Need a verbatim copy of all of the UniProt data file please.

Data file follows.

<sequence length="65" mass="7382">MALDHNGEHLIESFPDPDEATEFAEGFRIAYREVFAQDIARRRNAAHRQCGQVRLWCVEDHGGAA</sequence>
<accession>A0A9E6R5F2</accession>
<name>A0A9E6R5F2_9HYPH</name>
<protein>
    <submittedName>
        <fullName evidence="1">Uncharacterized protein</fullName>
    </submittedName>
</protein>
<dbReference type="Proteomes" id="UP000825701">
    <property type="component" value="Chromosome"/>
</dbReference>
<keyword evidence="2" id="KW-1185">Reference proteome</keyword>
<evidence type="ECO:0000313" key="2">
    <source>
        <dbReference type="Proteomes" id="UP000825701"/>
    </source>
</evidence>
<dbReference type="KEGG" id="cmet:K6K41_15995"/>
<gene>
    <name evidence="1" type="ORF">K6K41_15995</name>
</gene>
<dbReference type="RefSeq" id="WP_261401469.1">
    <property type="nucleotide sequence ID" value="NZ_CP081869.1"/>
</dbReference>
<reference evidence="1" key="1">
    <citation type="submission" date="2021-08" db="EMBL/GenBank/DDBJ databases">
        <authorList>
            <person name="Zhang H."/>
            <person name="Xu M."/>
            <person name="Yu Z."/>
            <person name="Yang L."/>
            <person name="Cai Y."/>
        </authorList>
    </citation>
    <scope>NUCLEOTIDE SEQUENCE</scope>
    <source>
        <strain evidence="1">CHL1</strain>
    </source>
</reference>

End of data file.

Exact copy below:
<sequence length="65" mass="7382">MALDHNGEHLIESFPDPDEATEFAEGFRIAYREVFAQDIARRRNAAHRQCGQVRLWCVEDHGGAA</sequence>
<accession>A0A9E6R5F2</accession>
<name>A0A9E6R5F2_9HYPH</name>
<protein>
    <submittedName>
        <fullName evidence="1">Uncharacterized protein</fullName>
    </submittedName>
</protein>
<dbReference type="Proteomes" id="UP000825701">
    <property type="component" value="Chromosome"/>
</dbReference>
<keyword evidence="2" id="KW-1185">Reference proteome</keyword>
<evidence type="ECO:0000313" key="2">
    <source>
        <dbReference type="Proteomes" id="UP000825701"/>
    </source>
</evidence>
<dbReference type="KEGG" id="cmet:K6K41_15995"/>
<gene>
    <name evidence="1" type="ORF">K6K41_15995</name>
</gene>
<dbReference type="RefSeq" id="WP_261401469.1">
    <property type="nucleotide sequence ID" value="NZ_CP081869.1"/>
</dbReference>
<reference evidence="1" key="1">
    <citation type="submission" date="2021-08" db="EMBL/GenBank/DDBJ databases">
        <authorList>
            <person name="Zhang H."/>
            <person name="Xu M."/>
            <person name="Yu Z."/>
            <person name="Yang L."/>
            <person name="Cai Y."/>
        </authorList>
    </citation>
    <scope>NUCLEOTIDE SEQUENCE</scope>
    <source>
        <strain evidence="1">CHL1</strain>
    </source>
</reference>